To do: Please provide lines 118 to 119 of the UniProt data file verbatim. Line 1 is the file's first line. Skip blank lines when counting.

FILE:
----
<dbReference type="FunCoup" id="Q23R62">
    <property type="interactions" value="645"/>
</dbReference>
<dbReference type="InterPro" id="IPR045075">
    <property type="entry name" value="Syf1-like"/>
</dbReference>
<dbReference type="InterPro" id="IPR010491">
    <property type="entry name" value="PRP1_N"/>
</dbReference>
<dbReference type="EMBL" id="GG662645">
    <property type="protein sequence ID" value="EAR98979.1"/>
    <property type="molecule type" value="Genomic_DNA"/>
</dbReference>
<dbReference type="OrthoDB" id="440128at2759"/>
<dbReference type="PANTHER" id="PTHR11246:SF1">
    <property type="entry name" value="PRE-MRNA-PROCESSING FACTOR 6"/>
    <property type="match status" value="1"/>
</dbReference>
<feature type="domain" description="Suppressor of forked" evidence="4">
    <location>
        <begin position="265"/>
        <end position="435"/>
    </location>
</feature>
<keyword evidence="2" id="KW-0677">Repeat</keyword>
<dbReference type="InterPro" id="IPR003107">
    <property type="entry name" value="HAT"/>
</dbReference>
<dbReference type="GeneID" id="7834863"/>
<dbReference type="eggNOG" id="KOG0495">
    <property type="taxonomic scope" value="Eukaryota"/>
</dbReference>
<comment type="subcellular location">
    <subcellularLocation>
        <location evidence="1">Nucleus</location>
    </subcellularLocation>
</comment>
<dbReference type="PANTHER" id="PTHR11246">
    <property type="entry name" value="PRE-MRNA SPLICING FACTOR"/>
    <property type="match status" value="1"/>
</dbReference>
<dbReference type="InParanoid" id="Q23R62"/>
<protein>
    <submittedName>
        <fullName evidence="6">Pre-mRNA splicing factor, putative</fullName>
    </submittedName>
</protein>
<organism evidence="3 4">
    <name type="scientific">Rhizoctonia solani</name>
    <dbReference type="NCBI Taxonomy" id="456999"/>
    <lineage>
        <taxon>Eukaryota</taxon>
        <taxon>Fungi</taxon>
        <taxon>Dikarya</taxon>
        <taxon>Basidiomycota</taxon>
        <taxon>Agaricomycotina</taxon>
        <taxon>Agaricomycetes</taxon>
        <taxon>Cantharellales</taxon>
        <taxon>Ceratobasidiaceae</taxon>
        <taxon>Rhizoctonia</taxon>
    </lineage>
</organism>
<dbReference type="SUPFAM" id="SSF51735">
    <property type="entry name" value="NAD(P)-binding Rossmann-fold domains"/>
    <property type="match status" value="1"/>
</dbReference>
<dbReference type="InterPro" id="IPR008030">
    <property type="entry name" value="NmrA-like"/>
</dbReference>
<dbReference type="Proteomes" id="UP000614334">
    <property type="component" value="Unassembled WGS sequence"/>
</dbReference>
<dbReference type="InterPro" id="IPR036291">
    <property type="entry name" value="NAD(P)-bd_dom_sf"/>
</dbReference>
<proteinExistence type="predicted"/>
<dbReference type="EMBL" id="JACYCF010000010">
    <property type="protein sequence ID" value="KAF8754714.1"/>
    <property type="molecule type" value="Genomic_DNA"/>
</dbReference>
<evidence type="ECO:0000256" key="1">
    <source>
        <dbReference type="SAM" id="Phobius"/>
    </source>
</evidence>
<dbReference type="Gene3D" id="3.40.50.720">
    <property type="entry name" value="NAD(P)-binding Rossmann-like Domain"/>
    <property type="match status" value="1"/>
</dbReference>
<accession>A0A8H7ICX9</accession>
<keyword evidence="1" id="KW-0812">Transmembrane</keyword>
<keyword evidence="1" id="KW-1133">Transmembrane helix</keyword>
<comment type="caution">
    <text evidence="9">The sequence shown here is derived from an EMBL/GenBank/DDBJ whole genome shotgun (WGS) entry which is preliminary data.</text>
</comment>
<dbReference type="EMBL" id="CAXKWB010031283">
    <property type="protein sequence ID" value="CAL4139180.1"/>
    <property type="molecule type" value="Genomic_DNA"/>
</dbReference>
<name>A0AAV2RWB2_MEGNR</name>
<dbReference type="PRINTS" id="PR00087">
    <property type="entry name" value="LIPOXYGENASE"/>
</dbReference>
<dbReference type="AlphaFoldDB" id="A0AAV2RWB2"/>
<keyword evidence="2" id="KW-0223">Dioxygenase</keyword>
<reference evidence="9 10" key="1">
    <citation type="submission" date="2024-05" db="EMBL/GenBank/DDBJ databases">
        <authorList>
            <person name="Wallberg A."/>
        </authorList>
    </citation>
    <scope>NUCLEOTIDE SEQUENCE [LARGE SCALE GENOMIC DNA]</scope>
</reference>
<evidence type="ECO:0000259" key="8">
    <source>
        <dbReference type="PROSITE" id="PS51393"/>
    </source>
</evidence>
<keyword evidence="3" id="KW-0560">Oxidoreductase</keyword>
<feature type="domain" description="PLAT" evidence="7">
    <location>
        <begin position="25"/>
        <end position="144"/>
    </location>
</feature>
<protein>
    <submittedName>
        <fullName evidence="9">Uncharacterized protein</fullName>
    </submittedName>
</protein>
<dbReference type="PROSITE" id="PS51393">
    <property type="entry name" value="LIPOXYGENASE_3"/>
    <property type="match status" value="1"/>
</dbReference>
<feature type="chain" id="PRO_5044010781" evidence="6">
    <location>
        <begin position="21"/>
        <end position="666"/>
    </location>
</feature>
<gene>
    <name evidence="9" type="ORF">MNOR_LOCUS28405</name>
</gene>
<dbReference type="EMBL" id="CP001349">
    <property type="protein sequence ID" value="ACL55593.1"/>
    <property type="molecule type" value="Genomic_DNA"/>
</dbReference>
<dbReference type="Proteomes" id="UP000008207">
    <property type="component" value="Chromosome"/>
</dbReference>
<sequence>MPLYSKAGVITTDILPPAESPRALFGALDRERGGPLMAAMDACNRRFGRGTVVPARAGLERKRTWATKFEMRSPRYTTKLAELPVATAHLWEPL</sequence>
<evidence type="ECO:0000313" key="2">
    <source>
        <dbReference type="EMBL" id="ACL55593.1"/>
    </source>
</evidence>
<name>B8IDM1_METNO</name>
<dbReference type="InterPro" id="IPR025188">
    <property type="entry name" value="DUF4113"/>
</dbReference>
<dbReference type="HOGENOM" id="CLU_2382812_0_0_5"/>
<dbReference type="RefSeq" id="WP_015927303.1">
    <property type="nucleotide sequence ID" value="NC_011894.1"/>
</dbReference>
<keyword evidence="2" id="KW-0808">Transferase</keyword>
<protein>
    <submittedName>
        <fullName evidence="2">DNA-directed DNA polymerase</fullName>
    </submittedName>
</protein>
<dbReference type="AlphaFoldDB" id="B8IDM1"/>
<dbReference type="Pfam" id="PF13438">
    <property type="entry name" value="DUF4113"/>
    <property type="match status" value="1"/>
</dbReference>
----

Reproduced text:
</evidence>
<keyword evidence="3" id="KW-0560">Oxidoreductase</keyword>